Kindred Spirits, Native American Influences on 20th Century Art
October 29, 2011 – January 28, 2012
at Peter Blum SoHo
See Why Bruce Nauman and Jackson Pollock Are Thankful for Native American Art
November 24, 2011
WHAT: “Kindred Spirits: Native American Influences on 20th Century Art”
WHEN: Through January 14, Tuesday-Friday 10AM-6PM, Saturday
WHERE: Peter Blum Soho, 99 Wooster St., New York
WHY THIS SHOW MATTERS: Peter Blum’s current exhibition, “Kindred Spirits: Native American Influences on 20th Century Art,” focuses on a single subject, which could be touchy, but is handled with good taste: how modern artists found inspiration in the American landscape and Native American arts and crafts. The show pairs works from the Apache, Arapaho, Hopi, and Sioux tribes, among others, with the modern works of Max Ernst, Georgia O’Keeffe, Jackson Pollock, Bruce Nauman, and others.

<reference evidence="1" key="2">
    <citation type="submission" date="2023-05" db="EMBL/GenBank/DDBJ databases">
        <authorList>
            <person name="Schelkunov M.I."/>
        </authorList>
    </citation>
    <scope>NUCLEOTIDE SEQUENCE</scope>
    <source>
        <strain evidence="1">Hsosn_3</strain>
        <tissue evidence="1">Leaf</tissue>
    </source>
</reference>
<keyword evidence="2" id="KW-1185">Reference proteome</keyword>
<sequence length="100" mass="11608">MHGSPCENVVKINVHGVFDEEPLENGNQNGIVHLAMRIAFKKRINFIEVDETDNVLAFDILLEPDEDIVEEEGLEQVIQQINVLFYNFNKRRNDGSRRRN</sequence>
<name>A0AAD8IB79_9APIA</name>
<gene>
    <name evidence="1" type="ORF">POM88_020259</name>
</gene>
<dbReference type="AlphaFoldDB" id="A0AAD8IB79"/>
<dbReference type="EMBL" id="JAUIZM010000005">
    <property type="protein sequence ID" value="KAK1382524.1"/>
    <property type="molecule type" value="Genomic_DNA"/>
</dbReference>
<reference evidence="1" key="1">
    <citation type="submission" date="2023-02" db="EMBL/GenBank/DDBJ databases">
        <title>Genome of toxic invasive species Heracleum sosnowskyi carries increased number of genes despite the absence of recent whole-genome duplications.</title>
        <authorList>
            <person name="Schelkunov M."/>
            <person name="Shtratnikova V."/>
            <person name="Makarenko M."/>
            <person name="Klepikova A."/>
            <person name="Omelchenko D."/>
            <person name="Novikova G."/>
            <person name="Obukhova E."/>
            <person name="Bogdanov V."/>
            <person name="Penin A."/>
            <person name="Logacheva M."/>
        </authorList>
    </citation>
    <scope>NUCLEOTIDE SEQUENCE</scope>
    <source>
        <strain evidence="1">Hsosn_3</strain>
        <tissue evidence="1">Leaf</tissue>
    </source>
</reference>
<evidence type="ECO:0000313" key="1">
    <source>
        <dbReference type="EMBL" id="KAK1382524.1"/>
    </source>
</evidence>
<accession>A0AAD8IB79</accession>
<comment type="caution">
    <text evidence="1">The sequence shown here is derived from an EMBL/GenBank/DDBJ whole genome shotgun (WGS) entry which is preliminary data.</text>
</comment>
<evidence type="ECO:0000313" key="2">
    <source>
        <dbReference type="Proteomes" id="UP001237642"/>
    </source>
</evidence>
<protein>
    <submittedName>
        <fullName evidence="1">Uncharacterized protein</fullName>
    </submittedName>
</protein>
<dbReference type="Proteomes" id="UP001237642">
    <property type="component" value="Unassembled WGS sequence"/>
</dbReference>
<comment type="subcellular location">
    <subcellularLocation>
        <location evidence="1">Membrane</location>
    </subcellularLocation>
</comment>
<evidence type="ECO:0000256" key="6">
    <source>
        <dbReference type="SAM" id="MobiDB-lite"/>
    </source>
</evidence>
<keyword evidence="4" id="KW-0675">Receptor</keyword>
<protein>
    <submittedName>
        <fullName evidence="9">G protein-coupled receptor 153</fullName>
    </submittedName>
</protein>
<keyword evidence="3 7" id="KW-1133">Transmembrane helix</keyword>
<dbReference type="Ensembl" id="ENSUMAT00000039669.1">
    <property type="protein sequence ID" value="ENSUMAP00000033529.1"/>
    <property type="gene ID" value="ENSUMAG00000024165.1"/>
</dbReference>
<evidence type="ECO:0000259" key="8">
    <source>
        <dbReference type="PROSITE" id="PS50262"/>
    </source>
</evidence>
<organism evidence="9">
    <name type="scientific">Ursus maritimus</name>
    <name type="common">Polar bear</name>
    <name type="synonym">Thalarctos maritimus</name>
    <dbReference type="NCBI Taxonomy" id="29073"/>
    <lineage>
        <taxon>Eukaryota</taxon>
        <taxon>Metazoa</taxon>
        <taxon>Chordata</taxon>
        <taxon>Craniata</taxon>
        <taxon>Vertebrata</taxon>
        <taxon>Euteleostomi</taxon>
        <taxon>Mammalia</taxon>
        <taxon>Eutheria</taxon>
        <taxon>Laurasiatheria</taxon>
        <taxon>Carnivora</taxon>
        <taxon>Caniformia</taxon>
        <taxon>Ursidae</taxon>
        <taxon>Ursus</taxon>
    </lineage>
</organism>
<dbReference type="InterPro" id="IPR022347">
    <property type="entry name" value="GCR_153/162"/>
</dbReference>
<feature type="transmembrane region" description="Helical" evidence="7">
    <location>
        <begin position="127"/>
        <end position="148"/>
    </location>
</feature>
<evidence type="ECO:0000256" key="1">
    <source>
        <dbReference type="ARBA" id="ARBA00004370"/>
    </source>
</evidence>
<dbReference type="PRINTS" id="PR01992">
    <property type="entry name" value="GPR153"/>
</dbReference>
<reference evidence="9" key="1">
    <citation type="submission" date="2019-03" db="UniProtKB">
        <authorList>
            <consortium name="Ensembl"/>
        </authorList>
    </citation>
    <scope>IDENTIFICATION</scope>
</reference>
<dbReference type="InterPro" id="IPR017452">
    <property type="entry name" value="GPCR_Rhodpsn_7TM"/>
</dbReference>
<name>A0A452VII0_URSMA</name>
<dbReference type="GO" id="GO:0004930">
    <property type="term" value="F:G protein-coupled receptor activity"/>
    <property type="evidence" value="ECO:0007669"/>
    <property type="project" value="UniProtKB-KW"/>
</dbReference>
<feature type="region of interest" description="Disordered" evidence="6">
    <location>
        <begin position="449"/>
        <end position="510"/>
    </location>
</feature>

For instance, Ernst’s bleeding burnt sienna sunset "Arizona Rouge" is paired with a deep and arresting red and black diamond patterned Navajo (Diné) wool serape. Ansel Adams and Paul Strand capture the Southwest skies at moonrise and high noon, documenting the architecture and isolation of homesteads in the wide plains. Josef Albers’s minimal “Homage to the Square” seems inspired by the color palate of indigenous pottery. The substantial cohort of artists who positioned themselves in the American Southwest — or perhaps just looked to the artwork of the continent’s original inhabitants for inspiration — found inspiration in this county’s real old masters.